The frenetic age of instantaneous news feeds

The frenetic age of instantaneous news feeds

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Whatever else we may be feeling right now, it is safe to generalize that we are not bored. Aside from the usual holiday frenzy, as we get our homes, our pets, our refrigerators and pantries, ourselves and our shopping lists ready, we are overwhelmed by more issues at this year’s end than I can ever remember. Maybe it has to do with our instantaneous news feeds that make us aware of what’s going on. But I think that we are living in a frenetic age.

Where to start?

Certainly, terrorism has occupied center stage in the minds of Americans. Worse — and more frightening than attacks from outside — is the demonstrable possibility of random homicide from within, from Americans or those who have settled among us and been “radicalized,” a polite word for psychopath. For how else can one characterize those who would commit mass murder to make a statement?

Continuing on, in no particular order, there is the fierce debate about guns and their easy availability in our country. Probably the most extraordinary line I have heard on the subject: “If Jews in Europe had had guns, there never would have been a Holocaust.”

The presidential race, started way before the actual election, has become an excellent source of entertainment as spectator sport for the public and high ratings for the TV stations. Top banana is surely Donald Trump, who is clearly having the time of his life mocking his GOP colleagues and those of the opposition party, especially Hillary Clinton. Just think: If this were a movie, people would never believe it could happen, this New Yorker leading the pack by insulting everyone in sight. He may even be the catalyst for a new detente with Russia. Putin really likes him and vice versa. Maybe he gives Putin something more interesting to watch on his own TV at home at night than the censored news the Russian people are served up. How probable that a candidate in Russia would be able to say the one-liners Trump offers each day, starting with his opinion of his president?

Then there is the grave matter of police brutality, which is framed in large part by the issue of racism in America. No sooner is there a police shooting in one state than there is another in another state, equally distributed between North and South, East and West. The only redeeming feature is the outrage and immediate investigations such events engender. But how helpful those reactions are remains to be seen. We must keep the spotlight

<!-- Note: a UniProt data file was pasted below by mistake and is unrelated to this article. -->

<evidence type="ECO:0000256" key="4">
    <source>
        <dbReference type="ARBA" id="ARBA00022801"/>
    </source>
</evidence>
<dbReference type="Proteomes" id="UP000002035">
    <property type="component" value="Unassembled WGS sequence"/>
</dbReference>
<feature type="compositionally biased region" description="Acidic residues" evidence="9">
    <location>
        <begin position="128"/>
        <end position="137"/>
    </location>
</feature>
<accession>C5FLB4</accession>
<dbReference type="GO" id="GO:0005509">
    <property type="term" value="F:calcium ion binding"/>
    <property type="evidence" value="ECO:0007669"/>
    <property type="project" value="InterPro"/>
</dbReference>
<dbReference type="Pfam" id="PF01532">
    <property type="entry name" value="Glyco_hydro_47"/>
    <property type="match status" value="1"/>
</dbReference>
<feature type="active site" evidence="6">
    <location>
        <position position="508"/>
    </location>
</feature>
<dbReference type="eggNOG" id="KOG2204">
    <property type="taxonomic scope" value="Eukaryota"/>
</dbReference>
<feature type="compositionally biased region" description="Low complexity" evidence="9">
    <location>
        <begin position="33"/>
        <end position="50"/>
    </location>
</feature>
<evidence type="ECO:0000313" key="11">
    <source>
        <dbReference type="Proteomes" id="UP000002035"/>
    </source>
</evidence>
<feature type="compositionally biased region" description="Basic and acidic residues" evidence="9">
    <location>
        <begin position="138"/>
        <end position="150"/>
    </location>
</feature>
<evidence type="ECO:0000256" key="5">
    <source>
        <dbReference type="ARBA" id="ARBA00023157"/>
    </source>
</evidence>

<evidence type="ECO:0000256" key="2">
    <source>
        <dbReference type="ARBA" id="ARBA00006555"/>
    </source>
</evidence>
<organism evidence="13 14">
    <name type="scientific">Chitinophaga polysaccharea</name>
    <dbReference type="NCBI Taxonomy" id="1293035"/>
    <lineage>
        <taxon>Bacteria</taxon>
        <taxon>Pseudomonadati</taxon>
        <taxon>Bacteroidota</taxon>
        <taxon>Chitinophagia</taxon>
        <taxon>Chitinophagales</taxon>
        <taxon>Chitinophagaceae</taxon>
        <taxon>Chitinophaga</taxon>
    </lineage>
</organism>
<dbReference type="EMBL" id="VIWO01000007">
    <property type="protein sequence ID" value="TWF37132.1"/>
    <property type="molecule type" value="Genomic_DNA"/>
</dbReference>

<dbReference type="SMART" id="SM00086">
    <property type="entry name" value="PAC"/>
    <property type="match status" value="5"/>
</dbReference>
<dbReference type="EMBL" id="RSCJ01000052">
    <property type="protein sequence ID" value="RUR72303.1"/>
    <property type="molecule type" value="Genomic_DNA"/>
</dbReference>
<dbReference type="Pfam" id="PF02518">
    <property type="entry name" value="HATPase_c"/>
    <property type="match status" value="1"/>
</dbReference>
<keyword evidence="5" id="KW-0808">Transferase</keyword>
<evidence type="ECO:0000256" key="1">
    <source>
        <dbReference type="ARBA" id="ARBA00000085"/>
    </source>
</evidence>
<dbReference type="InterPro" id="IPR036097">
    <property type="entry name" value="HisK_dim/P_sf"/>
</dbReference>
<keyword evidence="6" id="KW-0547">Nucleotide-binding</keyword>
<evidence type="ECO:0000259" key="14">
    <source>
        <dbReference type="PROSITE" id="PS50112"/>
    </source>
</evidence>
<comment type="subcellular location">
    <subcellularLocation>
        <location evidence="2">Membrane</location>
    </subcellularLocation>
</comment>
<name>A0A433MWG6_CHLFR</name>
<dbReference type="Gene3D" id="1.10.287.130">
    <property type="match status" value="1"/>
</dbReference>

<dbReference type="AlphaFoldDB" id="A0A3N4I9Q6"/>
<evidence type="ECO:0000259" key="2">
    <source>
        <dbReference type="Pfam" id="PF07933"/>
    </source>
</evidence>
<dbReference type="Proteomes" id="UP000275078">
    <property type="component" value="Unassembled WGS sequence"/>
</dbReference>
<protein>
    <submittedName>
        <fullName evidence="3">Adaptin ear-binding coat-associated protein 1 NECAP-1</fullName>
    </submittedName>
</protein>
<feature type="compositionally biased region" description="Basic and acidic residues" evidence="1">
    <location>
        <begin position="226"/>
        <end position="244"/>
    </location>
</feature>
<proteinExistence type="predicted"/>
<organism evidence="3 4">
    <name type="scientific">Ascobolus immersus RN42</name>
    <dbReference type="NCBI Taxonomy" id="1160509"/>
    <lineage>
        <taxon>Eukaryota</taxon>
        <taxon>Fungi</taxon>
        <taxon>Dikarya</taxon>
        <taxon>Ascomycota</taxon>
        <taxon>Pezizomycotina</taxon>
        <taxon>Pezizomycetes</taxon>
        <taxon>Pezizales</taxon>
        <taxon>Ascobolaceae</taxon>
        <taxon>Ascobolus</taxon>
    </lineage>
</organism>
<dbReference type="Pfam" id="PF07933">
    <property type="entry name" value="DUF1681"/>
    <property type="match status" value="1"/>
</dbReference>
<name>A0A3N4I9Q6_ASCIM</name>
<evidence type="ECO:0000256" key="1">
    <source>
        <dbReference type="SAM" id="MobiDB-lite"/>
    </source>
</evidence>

on them.

Immigration has become a major flash point, having moved from Mexican youngsters crossing over in large enough numbers to overwhelm the border patrol to Syrians and others from the Middle East desperately seeking asylum from the bombings and atrocities currently perpetrated on civilian populations. We are living in a time with the greatest migration of peoples since World War II displaced millions. And how are we to judge the authenticity of each person coming into America? By the same token, do we discriminate on the basis of ethnicity or religion? Have we learned nothing from the past century?

Immigration is an even more acute issue across the Atlantic since Europe is a geographically closer destination than the United States. Thousands have abandoned their homelands, taking little more than their children and the clothes on their backs to try and make a better life in the northern countries. Some have perished along the way. Fences have gone up to prevent their entrance, threatening the basic tenets of the European Union amid the countries’ inability to cope. Partly underlying resistance to the newcomers is the fear of admitting further terrorists.

Meanwhile we continue bombing Syria. So does Russia. So does France. So does a reported Middle Eastern coalition led by Saudi Arabia. No wonder mistakes are being made as people are killed who are not the intended targets. There must be almost as many different nationalities of planes in the air as people on the ground, trying to escape. What a mess.

For the moment, we here can do little more than pull our families closely around us and remember how lucky we are as we reach out to help others. No, we are not bored, just overwhelmed. May we see peace in our time.